Authorities have announced that the human remains discovered in rural Indiana in 1982 have now been positively identified as belonging to a Wisconsin woman who went missing over forty years ago at the age of twenty.
According to Lauren Ogden, the chief deputy coroner of the Wayne County Coroner’s Office, the remains have been identified as Connie Lorraine Christensen, who hailed from the Oregon community in Madison, Wisconsin.
In December 1982, hunters stumbled upon the remains of Christensen near Jacksonburg, a quiet rural community located about 60 miles east of Indianapolis, according to Ogden. At the time, her identity had not been established, and it was determined that she had been fatally shot. Tragically, her homicide remains an unresolved case.
According to Ogden, Christensen was last spotted in Nashville, Tennessee, in April 1982. At the time, she was estimated to be three to four months pregnant. She had entrusted her 1-year-old daughter to her relatives while she was away. However, when Christensen failed to return to Wisconsin as scheduled, her relatives reported her missing.
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The remains of Christensen were kept at the Forensic Anthropology Department of the University of Indianapolis. The coroner’s office collaborated with the DNA Doe Project, a nonprofit organization dedicated to solving cold cases, to assist in the identification process.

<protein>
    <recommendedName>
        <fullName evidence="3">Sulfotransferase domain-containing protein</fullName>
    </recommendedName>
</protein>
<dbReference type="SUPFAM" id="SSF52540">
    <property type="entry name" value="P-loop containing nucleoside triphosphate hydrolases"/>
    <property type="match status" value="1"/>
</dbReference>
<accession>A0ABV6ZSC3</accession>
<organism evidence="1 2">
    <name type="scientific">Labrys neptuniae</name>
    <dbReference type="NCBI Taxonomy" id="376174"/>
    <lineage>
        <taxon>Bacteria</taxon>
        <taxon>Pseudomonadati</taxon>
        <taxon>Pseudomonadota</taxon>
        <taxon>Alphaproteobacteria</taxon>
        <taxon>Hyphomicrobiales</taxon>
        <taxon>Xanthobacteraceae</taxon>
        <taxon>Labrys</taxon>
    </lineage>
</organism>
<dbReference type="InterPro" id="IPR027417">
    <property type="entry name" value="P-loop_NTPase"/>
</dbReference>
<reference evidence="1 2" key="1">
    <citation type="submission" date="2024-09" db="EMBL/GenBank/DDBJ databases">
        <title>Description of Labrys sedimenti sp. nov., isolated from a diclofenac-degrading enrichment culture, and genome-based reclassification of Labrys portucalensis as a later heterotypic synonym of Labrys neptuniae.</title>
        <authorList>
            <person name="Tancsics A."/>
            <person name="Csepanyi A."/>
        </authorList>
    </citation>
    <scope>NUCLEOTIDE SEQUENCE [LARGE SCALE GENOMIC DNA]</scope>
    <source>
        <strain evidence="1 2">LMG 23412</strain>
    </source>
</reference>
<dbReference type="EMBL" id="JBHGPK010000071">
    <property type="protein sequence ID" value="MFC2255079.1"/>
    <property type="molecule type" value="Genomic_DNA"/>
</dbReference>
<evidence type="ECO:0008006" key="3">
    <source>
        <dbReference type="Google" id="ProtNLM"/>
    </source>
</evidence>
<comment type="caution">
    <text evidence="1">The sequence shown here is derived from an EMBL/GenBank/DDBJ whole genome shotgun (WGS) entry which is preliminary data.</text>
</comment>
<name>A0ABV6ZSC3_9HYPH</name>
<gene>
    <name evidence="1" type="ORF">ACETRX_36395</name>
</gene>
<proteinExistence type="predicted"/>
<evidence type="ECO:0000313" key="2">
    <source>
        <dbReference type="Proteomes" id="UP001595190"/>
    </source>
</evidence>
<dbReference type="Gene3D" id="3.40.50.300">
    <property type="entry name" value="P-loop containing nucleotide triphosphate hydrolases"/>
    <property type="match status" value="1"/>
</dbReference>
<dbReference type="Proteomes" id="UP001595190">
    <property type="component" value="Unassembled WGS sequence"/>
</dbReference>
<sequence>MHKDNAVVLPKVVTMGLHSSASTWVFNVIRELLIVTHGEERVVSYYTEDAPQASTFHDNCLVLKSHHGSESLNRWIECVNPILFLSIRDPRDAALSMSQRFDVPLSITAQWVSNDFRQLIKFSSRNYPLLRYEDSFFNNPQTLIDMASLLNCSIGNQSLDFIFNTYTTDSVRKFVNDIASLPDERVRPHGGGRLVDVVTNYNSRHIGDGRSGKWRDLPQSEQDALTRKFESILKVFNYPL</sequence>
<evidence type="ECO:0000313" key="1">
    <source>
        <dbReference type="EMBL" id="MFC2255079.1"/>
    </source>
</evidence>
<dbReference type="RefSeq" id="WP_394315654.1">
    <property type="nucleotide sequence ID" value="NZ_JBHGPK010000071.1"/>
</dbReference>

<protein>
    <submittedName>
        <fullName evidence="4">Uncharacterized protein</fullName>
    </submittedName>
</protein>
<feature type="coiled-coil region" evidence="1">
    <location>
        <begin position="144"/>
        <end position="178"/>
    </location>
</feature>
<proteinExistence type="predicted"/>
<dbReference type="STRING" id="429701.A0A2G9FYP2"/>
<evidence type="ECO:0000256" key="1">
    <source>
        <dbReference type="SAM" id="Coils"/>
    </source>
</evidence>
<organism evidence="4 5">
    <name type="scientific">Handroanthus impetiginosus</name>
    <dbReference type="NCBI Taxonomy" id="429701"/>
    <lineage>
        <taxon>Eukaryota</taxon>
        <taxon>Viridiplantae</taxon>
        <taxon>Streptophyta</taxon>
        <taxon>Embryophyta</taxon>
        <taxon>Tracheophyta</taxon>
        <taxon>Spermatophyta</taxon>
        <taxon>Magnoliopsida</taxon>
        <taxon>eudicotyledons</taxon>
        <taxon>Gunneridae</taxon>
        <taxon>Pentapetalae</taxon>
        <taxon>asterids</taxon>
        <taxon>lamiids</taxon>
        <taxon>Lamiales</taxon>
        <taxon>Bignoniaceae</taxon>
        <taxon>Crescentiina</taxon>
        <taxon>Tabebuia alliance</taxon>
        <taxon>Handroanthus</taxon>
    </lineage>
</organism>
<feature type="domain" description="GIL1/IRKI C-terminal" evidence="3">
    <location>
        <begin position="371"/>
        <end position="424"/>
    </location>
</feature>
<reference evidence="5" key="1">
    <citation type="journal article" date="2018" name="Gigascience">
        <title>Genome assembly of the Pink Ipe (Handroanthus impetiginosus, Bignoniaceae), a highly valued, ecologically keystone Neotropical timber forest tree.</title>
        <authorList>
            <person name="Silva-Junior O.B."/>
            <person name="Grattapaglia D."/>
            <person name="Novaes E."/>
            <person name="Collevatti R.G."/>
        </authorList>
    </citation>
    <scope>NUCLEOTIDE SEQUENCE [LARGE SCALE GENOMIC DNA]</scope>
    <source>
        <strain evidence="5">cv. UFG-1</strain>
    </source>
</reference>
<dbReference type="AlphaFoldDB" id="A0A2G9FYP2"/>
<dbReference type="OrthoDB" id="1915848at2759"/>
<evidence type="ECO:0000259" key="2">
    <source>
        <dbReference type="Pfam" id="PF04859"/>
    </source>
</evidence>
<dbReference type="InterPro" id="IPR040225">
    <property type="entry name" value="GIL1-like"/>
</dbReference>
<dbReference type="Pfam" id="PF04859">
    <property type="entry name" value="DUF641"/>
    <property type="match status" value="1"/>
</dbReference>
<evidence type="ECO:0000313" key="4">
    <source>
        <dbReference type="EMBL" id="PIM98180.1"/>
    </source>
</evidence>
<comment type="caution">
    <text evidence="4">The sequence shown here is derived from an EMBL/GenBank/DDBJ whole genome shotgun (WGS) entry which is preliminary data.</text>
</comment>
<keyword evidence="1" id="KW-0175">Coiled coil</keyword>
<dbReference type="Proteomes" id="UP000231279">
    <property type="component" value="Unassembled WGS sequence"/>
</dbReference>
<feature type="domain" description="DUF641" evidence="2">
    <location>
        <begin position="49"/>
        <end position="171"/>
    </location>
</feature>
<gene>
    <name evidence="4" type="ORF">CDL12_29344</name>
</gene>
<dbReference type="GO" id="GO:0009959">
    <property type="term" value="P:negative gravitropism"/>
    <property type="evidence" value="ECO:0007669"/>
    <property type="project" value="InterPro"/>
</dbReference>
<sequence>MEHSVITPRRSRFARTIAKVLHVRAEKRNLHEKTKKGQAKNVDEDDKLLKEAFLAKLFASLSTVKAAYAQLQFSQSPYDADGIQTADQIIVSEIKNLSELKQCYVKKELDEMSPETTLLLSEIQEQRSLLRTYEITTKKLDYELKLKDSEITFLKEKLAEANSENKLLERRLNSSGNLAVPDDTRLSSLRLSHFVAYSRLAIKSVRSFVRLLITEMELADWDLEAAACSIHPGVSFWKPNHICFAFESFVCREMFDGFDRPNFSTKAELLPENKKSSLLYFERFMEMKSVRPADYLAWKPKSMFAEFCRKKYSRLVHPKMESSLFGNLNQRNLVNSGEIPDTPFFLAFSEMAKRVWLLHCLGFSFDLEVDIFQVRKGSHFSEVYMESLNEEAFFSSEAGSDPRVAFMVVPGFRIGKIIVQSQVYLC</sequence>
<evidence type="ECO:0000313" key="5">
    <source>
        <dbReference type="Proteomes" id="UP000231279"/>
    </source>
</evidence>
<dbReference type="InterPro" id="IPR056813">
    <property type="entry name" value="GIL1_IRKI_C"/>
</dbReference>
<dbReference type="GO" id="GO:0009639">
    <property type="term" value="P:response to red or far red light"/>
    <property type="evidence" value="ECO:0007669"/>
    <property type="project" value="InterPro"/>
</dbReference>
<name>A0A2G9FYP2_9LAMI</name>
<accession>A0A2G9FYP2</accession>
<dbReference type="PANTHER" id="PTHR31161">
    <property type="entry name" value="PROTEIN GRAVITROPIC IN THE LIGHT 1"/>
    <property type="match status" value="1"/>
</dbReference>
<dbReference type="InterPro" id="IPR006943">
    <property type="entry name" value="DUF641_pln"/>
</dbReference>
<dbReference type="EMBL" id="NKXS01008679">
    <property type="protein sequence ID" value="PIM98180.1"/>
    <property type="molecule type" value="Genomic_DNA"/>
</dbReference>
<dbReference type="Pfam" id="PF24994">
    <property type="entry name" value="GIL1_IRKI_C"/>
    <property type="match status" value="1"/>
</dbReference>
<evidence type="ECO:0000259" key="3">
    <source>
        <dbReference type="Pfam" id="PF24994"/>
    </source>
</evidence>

Forensic genetic genealogy determined that the DNA extracted from them closely matches the DNA of two of Christensen’s relatives, according to Ogden from the Indiana State Police’s forensic laboratory.
While the identification efforts were in progress, her family coincidentally embarked on the task of creating a precise family tree through ancestry and genealogy, according to Ogden.
According to the genealogists at the DNA Doe Project, the quick identification of a candidate was made possible by the DNA uploads of several living relatives of Connie to an ancestry website. The office was pleasantly surprised by the expedited process.
Christensen’s now adult daughter was accompanied to the site where her mother’s remains were discovered last Tuesday by Ogden. She had the opportunity to leave flowers at the location as a way of paying tribute. In addition, authorities presented her with a gold ring adorned with an opal and two diamonds, which were found alongside her mother’s remains.
Missy Koski, a member of the DNA Doe Project, expressed her pride in the collaborative efforts that successfully brought back Connie Christensen’s identity after such a long time.